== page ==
THE UNDISCOVERED MIND: How the Human Brain Defies Replication, Medication, and Explanation

THE UNDISCOVERED MIND: How the Human Brain Defies Replication, Medication, and Explanation

Ann Finkbeiner

By John Horgan. Free Press. 336 pp. $25

Read Time:
2m 32sec

Horgan’s last book whipped up a small storm. The End of Science (1996) argued that various sciences, their big problems either solved or insoluble, have hit the wall. Scientists protested, conferences convened, pundits pondered, and the storm passed. Nevertheless, one protest registered on the author, who was then a writer at Scientific American. Neuroscientists denied that their science was stymied by the brain’s "sheer complexity." The mind sciences were not ending, they insisted, but just beginning. Chastened, Horgan set out to write The Undiscovered Mind.

Along with neuroscience, the book focuses on the fuzzier sciences that study the mind by trying to control its problems, recount its evolution, or reproduce it in a machine. The mind sciences, Horgan says, haven’t ended. They just don’t get anywhere, and in one chapter after another, he knocks them down. The genetics of behavior can’t explain the mind’s motivations. Psychoanalytic, psychological, and pharmacological therapies can’t cure the mind’s malfunctions. Neuroscience can’t put systems of neurons together and explain the mind’s capabilities. Evolutionary psychology can’t account for the mind’s predilections.

Artificial intelligence can’t reproduce the mind’s complexity. And the loose confederation of mystics who study consciousness barely make sense.

Horgan’s writing is vivid, intelligent without being jargony, and personal without being condescending. The amount of research he has done on the mind sciences—which barely communicate with one another—is impressive. And the reader can’t help but share his impatience with studies on ill-defined subjects, theories that are not only unverified but unverifiable, endless debates over the relative importance of heredity and environment, and highly educated people who want to test psychoanalytic theory with artificial intelligence or explain consciousness using quantum theory. "When it comes to the human brain," he writes, "there may be no unifying insight that transforms chaos into order." The reader can’t help but share that suspicion.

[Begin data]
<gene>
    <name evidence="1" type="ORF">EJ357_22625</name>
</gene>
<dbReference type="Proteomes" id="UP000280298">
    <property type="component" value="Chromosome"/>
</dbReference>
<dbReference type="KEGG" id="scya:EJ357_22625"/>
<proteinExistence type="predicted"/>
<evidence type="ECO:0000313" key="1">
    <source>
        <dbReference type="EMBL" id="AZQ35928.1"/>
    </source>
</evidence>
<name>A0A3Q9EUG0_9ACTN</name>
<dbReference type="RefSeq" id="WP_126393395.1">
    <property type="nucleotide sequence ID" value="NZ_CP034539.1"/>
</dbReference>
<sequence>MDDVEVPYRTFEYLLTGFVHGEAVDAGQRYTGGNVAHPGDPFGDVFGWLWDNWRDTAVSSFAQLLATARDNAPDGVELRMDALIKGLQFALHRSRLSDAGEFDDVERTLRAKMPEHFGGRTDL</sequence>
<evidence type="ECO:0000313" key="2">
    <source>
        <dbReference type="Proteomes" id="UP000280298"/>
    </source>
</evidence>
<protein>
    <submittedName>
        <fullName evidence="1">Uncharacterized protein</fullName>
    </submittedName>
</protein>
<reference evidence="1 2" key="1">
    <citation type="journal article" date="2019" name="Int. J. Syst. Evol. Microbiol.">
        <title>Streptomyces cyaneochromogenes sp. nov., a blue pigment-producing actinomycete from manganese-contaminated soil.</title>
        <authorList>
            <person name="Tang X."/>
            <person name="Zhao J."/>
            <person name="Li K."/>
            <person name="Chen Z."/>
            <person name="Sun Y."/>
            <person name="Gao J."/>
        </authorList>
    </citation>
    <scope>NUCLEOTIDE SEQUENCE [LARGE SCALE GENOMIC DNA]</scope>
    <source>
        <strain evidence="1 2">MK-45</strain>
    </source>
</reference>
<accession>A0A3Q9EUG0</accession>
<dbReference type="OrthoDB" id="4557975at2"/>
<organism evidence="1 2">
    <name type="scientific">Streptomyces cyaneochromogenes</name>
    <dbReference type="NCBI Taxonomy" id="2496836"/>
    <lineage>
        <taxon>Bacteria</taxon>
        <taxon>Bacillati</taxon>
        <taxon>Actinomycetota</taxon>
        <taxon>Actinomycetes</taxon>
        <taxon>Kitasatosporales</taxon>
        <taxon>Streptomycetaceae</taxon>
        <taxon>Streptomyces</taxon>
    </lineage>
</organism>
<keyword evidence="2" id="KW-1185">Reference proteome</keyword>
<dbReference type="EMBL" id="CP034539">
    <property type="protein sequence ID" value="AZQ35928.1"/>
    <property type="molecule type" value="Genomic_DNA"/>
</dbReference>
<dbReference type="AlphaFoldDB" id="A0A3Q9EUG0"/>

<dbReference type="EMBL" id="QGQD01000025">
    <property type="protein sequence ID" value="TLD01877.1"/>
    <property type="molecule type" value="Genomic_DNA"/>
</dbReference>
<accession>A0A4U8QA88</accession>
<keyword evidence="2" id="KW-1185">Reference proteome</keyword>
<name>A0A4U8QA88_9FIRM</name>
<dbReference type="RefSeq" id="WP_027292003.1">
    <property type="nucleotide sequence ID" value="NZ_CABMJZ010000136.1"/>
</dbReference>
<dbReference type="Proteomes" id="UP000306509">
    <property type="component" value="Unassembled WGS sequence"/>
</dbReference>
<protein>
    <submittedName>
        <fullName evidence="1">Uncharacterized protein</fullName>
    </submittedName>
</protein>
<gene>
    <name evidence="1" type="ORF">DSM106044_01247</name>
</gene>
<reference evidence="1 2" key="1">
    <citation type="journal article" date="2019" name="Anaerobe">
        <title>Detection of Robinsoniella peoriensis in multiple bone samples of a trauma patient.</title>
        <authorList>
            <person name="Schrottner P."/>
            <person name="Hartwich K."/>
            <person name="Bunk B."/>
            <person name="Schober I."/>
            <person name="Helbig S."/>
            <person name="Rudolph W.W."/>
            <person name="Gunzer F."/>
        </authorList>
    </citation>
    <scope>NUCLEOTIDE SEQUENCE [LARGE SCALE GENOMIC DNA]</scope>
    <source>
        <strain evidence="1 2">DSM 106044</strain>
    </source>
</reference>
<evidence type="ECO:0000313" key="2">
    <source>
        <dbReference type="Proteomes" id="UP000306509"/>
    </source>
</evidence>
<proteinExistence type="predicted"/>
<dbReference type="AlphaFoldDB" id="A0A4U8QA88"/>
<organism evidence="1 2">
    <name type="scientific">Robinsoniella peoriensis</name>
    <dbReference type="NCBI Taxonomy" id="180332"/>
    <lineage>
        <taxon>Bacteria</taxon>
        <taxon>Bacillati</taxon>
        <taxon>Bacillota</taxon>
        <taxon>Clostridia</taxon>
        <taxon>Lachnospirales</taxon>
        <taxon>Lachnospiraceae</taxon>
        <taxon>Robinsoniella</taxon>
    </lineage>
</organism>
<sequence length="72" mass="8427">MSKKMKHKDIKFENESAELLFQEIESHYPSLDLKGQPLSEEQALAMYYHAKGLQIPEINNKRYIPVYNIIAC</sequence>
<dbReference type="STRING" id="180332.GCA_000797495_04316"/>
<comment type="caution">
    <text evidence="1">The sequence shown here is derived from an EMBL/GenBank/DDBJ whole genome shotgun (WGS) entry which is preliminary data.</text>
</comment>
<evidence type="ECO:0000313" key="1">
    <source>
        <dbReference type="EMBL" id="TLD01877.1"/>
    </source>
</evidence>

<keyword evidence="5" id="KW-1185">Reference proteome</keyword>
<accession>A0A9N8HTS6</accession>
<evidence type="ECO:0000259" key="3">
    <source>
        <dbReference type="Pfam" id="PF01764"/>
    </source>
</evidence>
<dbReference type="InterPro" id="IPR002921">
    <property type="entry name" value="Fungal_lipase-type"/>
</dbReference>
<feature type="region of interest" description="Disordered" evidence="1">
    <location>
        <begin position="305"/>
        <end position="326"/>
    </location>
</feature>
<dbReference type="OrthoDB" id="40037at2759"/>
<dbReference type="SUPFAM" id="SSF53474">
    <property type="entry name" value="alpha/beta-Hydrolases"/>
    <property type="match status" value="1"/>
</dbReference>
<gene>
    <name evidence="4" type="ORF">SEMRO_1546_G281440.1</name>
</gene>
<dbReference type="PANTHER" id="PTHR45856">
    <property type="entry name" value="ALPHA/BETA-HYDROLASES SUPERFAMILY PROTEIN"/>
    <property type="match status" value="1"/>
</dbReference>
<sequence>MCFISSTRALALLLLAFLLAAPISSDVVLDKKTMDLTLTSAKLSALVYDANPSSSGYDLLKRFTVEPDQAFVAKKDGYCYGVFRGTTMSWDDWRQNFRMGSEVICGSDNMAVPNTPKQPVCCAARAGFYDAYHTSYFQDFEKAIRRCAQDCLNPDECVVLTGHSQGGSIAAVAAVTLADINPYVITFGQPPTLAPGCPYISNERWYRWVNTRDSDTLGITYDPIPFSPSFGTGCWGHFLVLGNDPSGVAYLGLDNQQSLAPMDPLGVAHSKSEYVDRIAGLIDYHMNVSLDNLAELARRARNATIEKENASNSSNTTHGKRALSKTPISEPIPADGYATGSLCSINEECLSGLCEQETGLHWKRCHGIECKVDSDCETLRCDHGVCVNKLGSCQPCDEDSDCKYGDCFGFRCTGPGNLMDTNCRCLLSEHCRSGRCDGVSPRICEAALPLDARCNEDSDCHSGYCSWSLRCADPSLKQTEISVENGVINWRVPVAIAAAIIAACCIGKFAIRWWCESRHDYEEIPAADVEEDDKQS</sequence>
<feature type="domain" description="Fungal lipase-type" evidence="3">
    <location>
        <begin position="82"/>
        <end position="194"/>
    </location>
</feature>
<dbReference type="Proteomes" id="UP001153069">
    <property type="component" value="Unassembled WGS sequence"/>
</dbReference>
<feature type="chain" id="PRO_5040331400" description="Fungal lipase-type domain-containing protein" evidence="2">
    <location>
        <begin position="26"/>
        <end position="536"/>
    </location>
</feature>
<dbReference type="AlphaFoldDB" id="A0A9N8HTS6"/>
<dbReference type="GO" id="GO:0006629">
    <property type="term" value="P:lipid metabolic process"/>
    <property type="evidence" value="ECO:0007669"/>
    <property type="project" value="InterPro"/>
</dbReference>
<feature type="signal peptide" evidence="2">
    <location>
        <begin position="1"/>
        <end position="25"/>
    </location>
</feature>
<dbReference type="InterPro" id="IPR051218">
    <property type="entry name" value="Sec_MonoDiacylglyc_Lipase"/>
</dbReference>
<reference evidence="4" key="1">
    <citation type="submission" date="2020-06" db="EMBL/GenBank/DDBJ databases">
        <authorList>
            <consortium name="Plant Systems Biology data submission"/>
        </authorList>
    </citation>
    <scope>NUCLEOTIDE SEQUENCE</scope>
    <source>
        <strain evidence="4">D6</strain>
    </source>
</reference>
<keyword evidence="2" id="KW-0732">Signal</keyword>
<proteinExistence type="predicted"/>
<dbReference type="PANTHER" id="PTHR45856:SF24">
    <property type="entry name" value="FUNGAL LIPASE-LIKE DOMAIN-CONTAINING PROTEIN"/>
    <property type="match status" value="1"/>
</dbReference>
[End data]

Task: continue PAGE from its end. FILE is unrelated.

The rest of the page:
Another thing the reader can’t do—at least this one can’t—is fully trust Horgan’s assessment. He says his goal is to redress his earlier message that the mind’s complexity overwhelms neuroscience. Yet this book’s message, extended to the rest of the mind sciences, is exactly that. Another goal, he says, is to look at the mind sciences with the proper mix of hope and skepticism, and thereby "protect us from [our] own lust for answers while keeping us open-minded enough to recognize genuine truth." But the book details plenty of grounds for skepticism and none for hope.

Let’s assume that the stated goals are window-dressing, that Horgan set out to look for the limitations of the mind sciences, and that he found what he looked for. We distrust scientists who reach conclusions this way. We should distrust science writers who do too.

—Ann Finkbeiner


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